Johnny Morris Celebrates 45 Years in Broadcasting
At 10 years old, a young Andrew Morris already knew what he wanted to be when he grew up - a radio broadcaster. The curious youngster didn't wait to become an adult before pursuing his dream. He swiftly put his plan in motion by studying technical manuals, and by the age of 12, he built his first transmitter with used parts.
"I wasn't able to really get taught formerly at that particular time in Fresno," says Morris. "I did a lot of reading. That's how I was able to build my first transmitter from out of a book." Before long, Morris constructed a small radio station inside the garage of his grandmother's home. The soulful sounds of James Brown were transmitted for blocks, and within a couple of years, his upstart pirate station could be heard for miles.
With great determination, he landed his first radio job at the age of 14 at KLIP, a small station just outside of Fresno, California. In 1964, Morris - who was just 16 years old - obtained his FCC broadcasting and engineering licenses and landed his big break at KSOL, a popular soul music station in the San Francisco Bay Area. He became known as Ronnie Dark, a name given to him by fellow disc jockey and musician Sly Stone. In addition to his on air duties, Ronnie soon became the station's chief engineer and constructed additional on-air studios on the property.
He left KSOL in 1969, leaving behind his DJ moniker and joining the staff of KDIA under the name Johnny Morris, taking on multiple positions as an on-air jock, program director and assistant chief engineer. "All aspects of it had been good," says Morris of the additional responsibility. "Taking on more than one position keeps you working when there are no on-air shifts available." He became one of the Bay Area's most popular DJs throughout the 1970's and introduced to his listeners the music of such R&B greats as The Whispers, Bobby Womack, Parliament-Funkadelic, The Ohio Players and many others.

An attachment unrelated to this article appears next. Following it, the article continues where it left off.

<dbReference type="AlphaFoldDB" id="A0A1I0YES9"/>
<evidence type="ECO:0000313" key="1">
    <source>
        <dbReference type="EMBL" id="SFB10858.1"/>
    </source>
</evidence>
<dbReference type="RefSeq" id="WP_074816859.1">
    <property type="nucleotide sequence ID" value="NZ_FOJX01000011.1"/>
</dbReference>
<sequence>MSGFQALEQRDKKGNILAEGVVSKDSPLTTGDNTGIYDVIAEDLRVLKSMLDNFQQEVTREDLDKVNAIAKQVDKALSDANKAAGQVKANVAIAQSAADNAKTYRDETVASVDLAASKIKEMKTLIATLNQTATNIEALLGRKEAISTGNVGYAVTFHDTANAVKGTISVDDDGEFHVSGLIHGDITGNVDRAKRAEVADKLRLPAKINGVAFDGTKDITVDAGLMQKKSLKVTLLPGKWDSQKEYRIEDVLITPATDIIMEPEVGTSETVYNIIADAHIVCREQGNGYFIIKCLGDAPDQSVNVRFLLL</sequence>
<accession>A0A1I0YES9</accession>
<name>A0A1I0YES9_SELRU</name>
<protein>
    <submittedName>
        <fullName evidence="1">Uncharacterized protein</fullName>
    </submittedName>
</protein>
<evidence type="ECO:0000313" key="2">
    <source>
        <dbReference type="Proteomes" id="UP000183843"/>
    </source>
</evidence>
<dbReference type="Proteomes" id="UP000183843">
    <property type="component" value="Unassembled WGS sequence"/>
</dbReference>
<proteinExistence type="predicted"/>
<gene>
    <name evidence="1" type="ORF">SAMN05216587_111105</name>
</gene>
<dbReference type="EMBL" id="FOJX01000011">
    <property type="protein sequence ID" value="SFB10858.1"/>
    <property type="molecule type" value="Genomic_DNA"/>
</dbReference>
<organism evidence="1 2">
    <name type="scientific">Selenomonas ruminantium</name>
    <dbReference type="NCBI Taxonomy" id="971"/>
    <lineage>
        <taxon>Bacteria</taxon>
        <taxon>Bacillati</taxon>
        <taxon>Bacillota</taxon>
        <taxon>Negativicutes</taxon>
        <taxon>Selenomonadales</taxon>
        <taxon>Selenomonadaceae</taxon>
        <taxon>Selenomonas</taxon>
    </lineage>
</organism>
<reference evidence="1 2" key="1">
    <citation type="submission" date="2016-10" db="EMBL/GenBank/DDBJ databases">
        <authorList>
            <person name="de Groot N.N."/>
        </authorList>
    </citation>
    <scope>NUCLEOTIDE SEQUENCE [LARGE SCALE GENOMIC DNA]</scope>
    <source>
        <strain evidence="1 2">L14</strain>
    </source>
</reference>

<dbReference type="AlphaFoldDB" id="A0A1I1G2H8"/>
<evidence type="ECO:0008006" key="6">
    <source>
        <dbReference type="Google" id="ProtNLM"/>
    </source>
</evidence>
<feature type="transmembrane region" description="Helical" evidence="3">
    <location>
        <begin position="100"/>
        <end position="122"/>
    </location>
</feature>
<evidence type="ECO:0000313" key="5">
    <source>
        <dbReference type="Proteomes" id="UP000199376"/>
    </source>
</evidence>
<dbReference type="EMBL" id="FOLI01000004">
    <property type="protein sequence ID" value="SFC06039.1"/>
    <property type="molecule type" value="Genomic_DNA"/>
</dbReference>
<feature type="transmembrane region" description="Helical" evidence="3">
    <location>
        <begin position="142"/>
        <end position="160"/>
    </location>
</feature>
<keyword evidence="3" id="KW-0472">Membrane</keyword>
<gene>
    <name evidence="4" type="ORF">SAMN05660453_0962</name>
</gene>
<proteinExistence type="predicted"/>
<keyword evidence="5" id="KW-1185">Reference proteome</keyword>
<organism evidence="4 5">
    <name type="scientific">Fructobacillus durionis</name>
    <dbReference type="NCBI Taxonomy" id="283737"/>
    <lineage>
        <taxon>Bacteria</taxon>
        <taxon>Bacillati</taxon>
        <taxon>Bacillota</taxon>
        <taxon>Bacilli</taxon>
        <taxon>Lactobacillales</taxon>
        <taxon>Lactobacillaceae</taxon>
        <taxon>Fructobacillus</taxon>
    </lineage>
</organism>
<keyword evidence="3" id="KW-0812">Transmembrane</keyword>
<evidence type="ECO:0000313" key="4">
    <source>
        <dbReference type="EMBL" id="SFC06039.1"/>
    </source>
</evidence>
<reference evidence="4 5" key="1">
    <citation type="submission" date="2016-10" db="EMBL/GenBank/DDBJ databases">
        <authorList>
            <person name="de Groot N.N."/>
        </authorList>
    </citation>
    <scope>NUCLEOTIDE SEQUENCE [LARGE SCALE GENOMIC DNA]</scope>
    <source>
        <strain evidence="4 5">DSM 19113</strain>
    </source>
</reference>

After serving the San Francisco and Oakland community for nearly 20 years, Morris packed up and headed down south to Los Angeles to join R&B stations KGFJ-AM/KUTE-FM. When the stations parted ways in 1985, he went with KGFJ and again took on multiple duties as an on-air jock, program director and chief engineer. In the 1990's, Morris' voice continued to grace the airwaves. He entertained his late night listeners on KACE with his extensive musical knowledge and playlist of classic soul and gospel music.
A "techie" since day one, Morris is excited about the future of radio. "I think where its going now is Internet and satellite radio because they offer more of a variety of niche programming instead of one format on a station that is owned by a group that runs the same format in many cities," he said.
Morris, who is celebrating 45 years in broadcasting, maintains his passion for the industry and continues to use his knowledge and experience to mentor young people that aspire to be in broadcasting and, like himself, consider it an art and not just a job in the entertainment business.
In 2000, Johnny Morris harnessed his wide-ranging expertise and started Morris & Associates. Today, his company continues to offer the best in broadcast engineering and consulting services. His client list includes The Tavis Smiley Group, KJLH and KTYM in Los Angeles.